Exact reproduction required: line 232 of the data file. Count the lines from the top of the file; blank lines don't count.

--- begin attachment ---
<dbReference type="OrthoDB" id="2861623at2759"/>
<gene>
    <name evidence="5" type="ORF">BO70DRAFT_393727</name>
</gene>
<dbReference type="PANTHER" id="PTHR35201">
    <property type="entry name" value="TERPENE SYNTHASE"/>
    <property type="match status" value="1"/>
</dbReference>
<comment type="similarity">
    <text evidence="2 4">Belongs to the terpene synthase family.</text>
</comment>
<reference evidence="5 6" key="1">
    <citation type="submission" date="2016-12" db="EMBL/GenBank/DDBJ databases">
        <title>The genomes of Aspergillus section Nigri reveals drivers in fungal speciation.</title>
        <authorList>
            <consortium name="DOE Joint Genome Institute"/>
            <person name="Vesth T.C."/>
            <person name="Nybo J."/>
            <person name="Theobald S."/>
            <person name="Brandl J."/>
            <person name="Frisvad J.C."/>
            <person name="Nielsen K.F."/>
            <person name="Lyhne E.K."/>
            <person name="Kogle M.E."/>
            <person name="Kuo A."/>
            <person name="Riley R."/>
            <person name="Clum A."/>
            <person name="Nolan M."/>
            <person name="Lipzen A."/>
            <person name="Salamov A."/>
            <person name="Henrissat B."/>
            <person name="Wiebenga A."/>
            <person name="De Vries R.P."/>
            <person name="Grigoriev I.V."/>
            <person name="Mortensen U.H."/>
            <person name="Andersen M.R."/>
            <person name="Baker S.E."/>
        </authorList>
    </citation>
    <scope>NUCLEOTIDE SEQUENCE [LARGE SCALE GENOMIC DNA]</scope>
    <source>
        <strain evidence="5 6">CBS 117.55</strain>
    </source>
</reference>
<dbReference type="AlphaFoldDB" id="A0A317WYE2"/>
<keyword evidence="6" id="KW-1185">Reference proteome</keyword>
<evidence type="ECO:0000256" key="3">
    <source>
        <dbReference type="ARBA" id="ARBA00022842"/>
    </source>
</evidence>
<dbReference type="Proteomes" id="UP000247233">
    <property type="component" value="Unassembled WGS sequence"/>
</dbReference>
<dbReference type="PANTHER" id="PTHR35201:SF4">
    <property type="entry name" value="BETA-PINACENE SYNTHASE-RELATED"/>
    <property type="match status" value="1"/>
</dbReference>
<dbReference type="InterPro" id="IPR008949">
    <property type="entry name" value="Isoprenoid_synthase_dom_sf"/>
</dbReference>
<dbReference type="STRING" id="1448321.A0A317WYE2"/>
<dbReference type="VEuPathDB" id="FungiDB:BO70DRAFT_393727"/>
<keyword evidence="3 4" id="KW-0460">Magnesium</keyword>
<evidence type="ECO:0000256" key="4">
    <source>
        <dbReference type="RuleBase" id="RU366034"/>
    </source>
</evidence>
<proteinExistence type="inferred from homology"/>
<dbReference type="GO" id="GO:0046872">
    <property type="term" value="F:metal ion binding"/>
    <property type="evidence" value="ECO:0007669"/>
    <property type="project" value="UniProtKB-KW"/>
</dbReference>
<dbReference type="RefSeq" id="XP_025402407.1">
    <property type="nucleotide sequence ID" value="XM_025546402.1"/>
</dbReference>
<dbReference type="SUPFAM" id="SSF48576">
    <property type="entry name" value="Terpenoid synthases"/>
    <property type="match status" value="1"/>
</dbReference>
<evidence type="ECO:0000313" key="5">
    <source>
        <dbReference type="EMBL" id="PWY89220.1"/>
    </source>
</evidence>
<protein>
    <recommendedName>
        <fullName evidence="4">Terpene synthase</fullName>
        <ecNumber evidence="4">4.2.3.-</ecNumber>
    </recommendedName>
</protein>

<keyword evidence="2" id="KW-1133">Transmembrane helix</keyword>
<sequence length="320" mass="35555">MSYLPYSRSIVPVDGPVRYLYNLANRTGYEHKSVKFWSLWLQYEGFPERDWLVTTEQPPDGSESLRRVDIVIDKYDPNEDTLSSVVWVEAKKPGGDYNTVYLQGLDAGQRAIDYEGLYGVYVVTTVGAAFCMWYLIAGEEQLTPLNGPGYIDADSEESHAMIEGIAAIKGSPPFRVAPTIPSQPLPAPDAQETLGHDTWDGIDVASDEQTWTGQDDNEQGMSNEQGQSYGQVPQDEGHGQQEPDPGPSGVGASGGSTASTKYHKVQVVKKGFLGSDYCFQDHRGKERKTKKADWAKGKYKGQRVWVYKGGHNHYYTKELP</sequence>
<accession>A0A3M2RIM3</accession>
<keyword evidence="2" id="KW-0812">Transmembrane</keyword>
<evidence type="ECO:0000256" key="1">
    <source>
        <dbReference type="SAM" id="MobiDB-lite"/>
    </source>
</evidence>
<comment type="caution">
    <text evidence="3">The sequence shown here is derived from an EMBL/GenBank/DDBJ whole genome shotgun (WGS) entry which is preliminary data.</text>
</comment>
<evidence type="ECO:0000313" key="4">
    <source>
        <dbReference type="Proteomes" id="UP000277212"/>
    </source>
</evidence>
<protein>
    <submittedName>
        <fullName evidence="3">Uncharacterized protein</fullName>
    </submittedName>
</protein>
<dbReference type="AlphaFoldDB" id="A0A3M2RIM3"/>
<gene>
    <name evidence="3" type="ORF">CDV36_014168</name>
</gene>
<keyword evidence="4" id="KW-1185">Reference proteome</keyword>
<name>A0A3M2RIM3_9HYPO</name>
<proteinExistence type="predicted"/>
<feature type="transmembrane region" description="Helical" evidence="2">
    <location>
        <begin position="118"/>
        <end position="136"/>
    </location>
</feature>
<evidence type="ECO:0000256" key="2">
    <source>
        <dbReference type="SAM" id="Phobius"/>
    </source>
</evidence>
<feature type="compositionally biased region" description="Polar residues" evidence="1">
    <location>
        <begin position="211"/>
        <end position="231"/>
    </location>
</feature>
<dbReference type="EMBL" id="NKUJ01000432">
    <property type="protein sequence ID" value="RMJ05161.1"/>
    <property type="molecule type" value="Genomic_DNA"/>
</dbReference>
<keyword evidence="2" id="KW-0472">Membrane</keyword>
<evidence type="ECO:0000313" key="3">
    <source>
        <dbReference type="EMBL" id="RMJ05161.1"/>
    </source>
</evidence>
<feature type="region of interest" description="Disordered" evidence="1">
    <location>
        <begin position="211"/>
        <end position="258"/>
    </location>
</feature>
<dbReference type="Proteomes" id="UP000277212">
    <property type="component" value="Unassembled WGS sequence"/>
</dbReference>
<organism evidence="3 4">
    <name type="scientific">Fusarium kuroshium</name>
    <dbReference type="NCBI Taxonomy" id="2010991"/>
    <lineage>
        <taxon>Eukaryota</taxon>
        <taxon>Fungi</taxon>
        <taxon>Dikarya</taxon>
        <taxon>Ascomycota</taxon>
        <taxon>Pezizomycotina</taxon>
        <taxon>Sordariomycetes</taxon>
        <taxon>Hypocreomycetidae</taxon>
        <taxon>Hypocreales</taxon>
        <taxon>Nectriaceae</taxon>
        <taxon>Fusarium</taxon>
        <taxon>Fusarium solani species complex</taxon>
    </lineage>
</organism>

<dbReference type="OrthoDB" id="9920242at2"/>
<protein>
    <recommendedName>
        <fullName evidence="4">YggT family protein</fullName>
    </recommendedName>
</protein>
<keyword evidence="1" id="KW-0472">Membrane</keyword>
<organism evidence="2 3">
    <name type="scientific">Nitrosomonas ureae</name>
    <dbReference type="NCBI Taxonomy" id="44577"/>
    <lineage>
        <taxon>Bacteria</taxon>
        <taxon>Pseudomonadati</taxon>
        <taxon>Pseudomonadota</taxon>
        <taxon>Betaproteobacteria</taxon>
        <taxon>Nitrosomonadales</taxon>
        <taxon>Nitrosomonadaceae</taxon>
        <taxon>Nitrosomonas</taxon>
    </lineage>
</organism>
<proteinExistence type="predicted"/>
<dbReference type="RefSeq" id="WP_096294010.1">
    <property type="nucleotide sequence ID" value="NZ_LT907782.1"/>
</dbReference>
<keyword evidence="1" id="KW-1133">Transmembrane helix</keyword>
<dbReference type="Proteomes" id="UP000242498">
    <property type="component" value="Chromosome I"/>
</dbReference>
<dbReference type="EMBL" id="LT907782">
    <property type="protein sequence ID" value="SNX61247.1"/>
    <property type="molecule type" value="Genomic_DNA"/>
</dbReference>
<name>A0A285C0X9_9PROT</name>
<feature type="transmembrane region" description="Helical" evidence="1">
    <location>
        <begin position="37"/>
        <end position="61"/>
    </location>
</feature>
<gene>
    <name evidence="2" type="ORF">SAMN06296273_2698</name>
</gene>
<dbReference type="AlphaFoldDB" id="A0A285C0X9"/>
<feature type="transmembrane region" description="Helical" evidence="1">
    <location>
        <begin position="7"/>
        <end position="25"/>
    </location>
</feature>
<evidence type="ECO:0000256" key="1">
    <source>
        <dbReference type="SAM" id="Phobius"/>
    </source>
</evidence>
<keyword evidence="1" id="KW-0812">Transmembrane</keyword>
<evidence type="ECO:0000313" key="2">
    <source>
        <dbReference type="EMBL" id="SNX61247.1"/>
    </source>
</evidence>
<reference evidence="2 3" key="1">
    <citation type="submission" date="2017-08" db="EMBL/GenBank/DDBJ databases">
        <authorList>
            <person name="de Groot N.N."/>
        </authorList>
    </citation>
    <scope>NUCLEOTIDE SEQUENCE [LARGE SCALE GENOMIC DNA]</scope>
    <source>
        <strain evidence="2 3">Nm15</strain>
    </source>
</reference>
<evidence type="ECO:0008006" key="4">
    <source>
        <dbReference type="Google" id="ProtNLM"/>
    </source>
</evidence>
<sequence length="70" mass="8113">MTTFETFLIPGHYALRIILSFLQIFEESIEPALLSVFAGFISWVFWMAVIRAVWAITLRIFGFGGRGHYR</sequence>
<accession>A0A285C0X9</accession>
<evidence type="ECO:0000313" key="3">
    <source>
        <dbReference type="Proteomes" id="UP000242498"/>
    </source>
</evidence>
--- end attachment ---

    <source>